The national government currently faces a national debt of $18 trillion. National entitlement programs are all on paths to bankruptcy, some as soon as this year. Many states and cities face their own impending financial cliffs as years of over-promising wages and benefits to public workers collide with chronic under-funding of public pension funds. Government debt is a “ticking time bomb” that threatens to destroy people’s savings, the economy, and America’s leadership in the world.
The regulatory state is similarly out of control. According to the Competitive Enterprise Institute’s annual survey of the cost and reach of regulations, federal regulation and intervention cost American consumers and businesses an estimated $1.88 trillion in 2014 in lost economic productivity and higher prices. Economy-wide regulatory costs amount to an average of $14,976 per household – around 29 percent of an average family budget of $51,100. Although not paid directly by individuals, this “cost” of regulation exceeds the amount an average family spends on health care, food, and transportation.
In order to stop tax hikes and compel elected officials to control spending, free-market advocates must first prove that lower taxes, privatization of public services, and tax and spending limitations yield stronger economic growth and prosperity. The Heartland Institute, along with many other excellent think tanks and advocacy groups, produces research and commentary making this point. Legislators armed with good information can win debates and get their legislation passed, persuade constituents, and mobilize interest groups that benefit from good policy choices.
Constitutional reform: Taxes and spending by the national government have risen far above levels that are sustainable. Congress and the president have demonstrated their inability to constrain spending or to balance the budget. The only real solution is for the states to exercise their power under Article V of the constitution to propose constitutional amendments that will mandate a balanced budget and in other ways rein in the federal government.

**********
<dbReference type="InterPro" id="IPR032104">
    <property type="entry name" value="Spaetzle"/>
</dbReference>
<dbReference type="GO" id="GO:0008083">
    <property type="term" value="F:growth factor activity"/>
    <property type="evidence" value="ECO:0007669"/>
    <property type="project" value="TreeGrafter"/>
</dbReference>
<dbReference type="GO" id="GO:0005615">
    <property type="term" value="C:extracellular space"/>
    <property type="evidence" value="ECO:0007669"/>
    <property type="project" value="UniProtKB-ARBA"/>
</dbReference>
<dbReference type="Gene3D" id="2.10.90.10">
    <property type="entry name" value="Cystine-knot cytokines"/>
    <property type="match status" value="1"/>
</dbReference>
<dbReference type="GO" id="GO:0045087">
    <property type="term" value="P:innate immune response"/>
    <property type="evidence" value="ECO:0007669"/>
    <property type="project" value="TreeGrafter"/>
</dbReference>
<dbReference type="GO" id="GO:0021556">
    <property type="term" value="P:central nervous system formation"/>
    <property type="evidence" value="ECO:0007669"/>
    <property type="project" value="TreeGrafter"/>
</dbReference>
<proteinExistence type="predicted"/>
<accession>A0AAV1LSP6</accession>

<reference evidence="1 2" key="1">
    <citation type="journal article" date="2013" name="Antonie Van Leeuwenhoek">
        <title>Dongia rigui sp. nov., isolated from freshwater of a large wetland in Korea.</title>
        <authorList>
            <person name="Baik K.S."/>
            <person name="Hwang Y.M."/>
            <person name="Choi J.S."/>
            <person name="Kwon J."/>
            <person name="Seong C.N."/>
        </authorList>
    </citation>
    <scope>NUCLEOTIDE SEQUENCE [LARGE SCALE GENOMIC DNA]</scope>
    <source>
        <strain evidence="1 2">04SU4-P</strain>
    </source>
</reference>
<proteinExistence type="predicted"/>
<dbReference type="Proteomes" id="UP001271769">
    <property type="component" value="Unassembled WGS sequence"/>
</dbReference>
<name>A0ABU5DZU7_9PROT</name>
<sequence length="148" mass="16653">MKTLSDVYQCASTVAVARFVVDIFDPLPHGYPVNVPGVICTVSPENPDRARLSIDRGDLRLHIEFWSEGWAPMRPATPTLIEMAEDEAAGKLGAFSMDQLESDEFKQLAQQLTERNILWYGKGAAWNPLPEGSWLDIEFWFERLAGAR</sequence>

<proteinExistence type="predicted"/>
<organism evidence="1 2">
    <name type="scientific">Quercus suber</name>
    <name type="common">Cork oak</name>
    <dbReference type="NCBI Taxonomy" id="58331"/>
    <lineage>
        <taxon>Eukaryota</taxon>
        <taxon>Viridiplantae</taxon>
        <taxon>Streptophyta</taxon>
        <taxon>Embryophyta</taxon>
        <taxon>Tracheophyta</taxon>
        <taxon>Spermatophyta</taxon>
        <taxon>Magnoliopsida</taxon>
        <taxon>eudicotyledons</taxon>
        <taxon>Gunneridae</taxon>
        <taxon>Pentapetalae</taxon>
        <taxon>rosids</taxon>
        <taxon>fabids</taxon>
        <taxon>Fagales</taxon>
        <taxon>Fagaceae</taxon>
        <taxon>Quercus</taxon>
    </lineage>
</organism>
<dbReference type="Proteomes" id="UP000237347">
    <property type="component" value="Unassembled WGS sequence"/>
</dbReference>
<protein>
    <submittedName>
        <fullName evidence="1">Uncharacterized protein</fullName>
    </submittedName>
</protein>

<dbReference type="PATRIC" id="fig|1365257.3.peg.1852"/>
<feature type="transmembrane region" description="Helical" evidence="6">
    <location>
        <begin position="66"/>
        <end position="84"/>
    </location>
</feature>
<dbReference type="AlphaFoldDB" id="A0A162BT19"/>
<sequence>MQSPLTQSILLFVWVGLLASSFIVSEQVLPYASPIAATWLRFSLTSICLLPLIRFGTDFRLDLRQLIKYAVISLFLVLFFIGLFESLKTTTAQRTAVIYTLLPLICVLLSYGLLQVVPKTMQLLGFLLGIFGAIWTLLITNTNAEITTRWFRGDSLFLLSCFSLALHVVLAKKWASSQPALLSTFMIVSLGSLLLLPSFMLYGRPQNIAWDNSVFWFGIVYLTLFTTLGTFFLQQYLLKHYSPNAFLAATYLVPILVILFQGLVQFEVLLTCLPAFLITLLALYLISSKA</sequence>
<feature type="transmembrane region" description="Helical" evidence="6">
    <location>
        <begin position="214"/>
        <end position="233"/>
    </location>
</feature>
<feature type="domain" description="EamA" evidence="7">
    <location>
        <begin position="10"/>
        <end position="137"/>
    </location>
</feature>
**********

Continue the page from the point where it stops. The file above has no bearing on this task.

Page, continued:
Entitlement reform: Heartland Senior Fellow Peter Ferrara has written extensively on the best ways to reform Social Security and Medicare to ensure that the benefits promised to seniors are kept without economy-crushing tax increases.
Public pension crisis: States across the country face structural budget deficits as a result of too-generous pension promises made to their employees. Mandatory payments into pension funds divert money away from essential government services and create pressure for tax increases.
Welfare reform: Income inequality is an issue being widely debated today. Democrats think they have a solution in raising the minimum wage, but a better solution is bipartisan welfare reform that takes money from bureaucracies and programs that aren’t working and gives it to the poor through programs that reward work and lead to self-sufficiency.
Excise taxes: State governments collected approximately $32 billion in 2014 by taxing “sinful” products and activities, including gambling, smoking, and alcohol. But relying on sin taxes is poor tax policy: They are regressive, unreliable, and unrelated to the benefits of public services financed by their revenues.
Right-to-Work Laws: There are now 26 right-to-work states as a result of educational efforts by The Heartland Institute and others. Right-to-work is a reform that creates new jobs and improve states business climate and economic competitiveness by guaranteeing that no person applying for a job can be forced, as a condition of gaining employment, to join or pay dues to a labor union.
The Heartland Institute's experts on tax policy are available for legislative testimony, speaking engagements, and media interviews.